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How the Dafne Schippersbrug changes the running routes in Utrecht-West

The Dafne Schippers bridge, a 'bicycle bridge' over the Amsterdam Rhine Canal named after the fastest runner in the Netherlands. The name has been democratically chosen, but if it is a bicycle bridge, we couldn't have named it more logically after the Netherlands' best cyclist; Annemiek van Vleuten? After all, he was born in Vleuten and the bridge was devised for cyclists 'from Vleuten' to Utrecht.

We could solve this problem in two ways. 1: we still change the name to 'Annemiek van Vleuten bridge'. Option 2: We show that it is really just a running bridge. Let's start with option 2,  After all, Dafne has already been invited to the opening on May 13.

How? We collected data from 6000 running routes from widely used mobile running apps (Runkeeper and Endomondo), from running activities in the residential area of  Dafne Schippers (The neighborhoods of Oog in Al, Lombok, Leidsche Rijn and others). We divided those activities into two groups: running activities before the unofficial opening of the bridge (3 April 2017) and running activities after 3 April 2017.

In the latter series of activities, one pattern immediately emerges: the Dafne Schippersbrug is one of the most intensively used roads in western Utrecht!

Intensity of use of running activities in Utrecht-West since opening Dafne Schippersbrug.

Indisputable proof that it is a running bridge after all? You might think that there is a 'curiosity effect' in the first weeks here. In addition, in the short time (3/4 weeks) in which the bridge has been opened, only a limited amount of data from  running activities are collected.  In this case, the image is made up of roughly 150 running activities.

However, if we look at the running behavior before April 3, 2017, it can be explained why the bridge is used so intensively. It is simply an enormously valuable addition to the (running) route possibilities of Utrecht-West.

From Oog in Al (eo), people often walk along the canal road (Merwedekanaal) in the first place and often along the Groenewoudsedijk (Amsterdam-Rhine Canal) in the second place: from 'the yellow bridge' (officially Hogeweidebrug) to the Meernbrug. .

Walking along the water 'from bridge to bridge' is a well-known running phenomenon, waterfronts and bridges are the most intensively used routes in almost all cities in the world. Water provides direction and tranquility, bridges act as target points: intermediate goals that give your route the necessary guidance. In the running apps, runners often save their routes as 'bridge run', from 'bridge to bridge' or 'circle bridges'.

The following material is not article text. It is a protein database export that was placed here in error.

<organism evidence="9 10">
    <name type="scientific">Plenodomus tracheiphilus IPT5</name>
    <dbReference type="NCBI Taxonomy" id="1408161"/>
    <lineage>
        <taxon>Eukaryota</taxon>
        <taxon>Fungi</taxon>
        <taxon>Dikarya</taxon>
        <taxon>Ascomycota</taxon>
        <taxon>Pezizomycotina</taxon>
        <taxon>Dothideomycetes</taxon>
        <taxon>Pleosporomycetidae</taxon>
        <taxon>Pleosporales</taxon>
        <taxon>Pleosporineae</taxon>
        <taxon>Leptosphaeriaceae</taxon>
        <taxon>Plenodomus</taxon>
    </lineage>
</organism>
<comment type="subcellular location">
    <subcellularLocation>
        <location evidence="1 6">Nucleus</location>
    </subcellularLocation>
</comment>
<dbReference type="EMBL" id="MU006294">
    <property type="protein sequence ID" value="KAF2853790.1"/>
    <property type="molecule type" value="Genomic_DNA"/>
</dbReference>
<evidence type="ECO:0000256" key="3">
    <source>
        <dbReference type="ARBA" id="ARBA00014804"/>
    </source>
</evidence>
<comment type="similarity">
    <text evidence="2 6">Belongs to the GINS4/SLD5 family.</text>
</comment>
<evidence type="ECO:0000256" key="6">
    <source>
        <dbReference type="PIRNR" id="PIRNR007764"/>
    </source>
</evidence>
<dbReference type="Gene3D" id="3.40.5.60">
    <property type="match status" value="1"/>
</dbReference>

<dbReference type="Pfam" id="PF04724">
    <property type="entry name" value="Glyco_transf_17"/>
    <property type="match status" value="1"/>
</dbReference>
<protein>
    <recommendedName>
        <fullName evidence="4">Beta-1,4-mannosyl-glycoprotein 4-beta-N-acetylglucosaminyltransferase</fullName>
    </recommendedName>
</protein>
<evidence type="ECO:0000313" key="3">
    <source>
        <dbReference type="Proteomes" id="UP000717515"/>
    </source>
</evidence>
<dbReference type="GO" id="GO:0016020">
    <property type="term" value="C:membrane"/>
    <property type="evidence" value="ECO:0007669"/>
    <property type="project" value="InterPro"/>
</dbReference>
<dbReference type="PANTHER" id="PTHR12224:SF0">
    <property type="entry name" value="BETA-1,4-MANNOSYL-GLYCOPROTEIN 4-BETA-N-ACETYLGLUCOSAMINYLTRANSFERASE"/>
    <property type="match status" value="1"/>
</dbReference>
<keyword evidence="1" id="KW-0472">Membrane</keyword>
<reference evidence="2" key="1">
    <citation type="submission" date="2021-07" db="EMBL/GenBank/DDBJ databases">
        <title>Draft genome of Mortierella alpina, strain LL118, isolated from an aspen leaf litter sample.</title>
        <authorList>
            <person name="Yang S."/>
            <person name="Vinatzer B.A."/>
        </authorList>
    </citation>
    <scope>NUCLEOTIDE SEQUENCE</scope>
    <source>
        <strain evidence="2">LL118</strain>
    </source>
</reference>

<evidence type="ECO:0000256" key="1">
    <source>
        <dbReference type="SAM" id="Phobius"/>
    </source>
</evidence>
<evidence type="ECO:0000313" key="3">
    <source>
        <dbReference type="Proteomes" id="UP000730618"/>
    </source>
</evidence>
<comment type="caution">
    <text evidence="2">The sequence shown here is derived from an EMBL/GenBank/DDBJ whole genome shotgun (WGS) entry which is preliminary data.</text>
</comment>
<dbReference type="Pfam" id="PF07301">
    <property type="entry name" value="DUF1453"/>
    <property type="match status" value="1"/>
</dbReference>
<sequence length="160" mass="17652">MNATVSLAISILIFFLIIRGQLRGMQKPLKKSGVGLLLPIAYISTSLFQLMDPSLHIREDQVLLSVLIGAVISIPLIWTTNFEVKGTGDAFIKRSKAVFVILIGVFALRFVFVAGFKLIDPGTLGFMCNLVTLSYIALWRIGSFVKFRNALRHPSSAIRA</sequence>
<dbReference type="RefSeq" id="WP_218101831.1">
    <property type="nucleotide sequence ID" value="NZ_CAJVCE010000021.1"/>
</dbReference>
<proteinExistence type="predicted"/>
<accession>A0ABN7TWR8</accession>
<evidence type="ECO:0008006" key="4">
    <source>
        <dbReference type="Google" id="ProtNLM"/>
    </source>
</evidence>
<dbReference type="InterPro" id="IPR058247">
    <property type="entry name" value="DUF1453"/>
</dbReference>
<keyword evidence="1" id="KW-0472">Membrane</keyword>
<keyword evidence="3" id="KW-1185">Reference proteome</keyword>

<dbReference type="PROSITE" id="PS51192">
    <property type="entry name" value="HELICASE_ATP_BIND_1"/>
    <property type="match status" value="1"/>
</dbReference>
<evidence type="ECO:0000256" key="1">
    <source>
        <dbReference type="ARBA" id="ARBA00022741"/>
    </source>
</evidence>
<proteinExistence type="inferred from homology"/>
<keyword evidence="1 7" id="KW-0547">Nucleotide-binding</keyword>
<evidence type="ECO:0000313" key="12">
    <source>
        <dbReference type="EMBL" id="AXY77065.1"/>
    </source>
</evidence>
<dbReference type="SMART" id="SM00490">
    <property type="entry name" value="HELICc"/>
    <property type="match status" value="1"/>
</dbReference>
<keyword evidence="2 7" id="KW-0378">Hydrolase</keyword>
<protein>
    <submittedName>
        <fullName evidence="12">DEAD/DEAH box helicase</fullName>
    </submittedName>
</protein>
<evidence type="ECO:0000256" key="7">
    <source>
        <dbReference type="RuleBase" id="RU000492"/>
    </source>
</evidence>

And so the quays of the Amsterdam-Rhine Canal also form a pleasant walking environment. However, the distance between the 'yellow bridge' and the Meernbrug is already approximately 3 kilometers. Anyone who wants to walk this round from home must therefore run at least 6 kilometers. Not every runner is always able or willing to do that, 3 to 5 kilometers is often enough. So a 'bridge too far'.

Intensity of use of running activities in Utrecht-West until opening Dafne Schippersbrug.

This means that the 'short' distance runner from Oog in Al eo is assigned to a limited number of roads that are attractive to walk. This can also be seen in the running behavior of these 'short-distance runners' (running activities up to 5 km) who live in this district east of the Amsterdam-Rhine Canal. Their running routes focus even more on the canal road,  the east side of the Amsterdam-Rhine Canal and the Oog in Al park. So a limited number of attractive route options.

And that is exactly where the Dafne Schippersbrug (we can now use that name) changes: the bridge also makes both sides of the canal accessible for runners who (just like Dafne himself) like to walk shorter laps. It opens up a number of new route alternatives on the canal road, which were very desirable for all runners in this district.

Intensity of use due to running activities with a maximum distance of 5 kilometers, from East Side Amsterdam-Rhine Canal.

Fortunately, the 25 million bicycle bridge turns out to be just a running bridge, so the name turns out to be right. However, such a name also creates obligations: the bridge is only really open when a soft layer of running track tartan has been smeared over the asphalt, combined with a signposted running route and an annual running event across the road.  Dafne Schippersbrug. What's in a name?!

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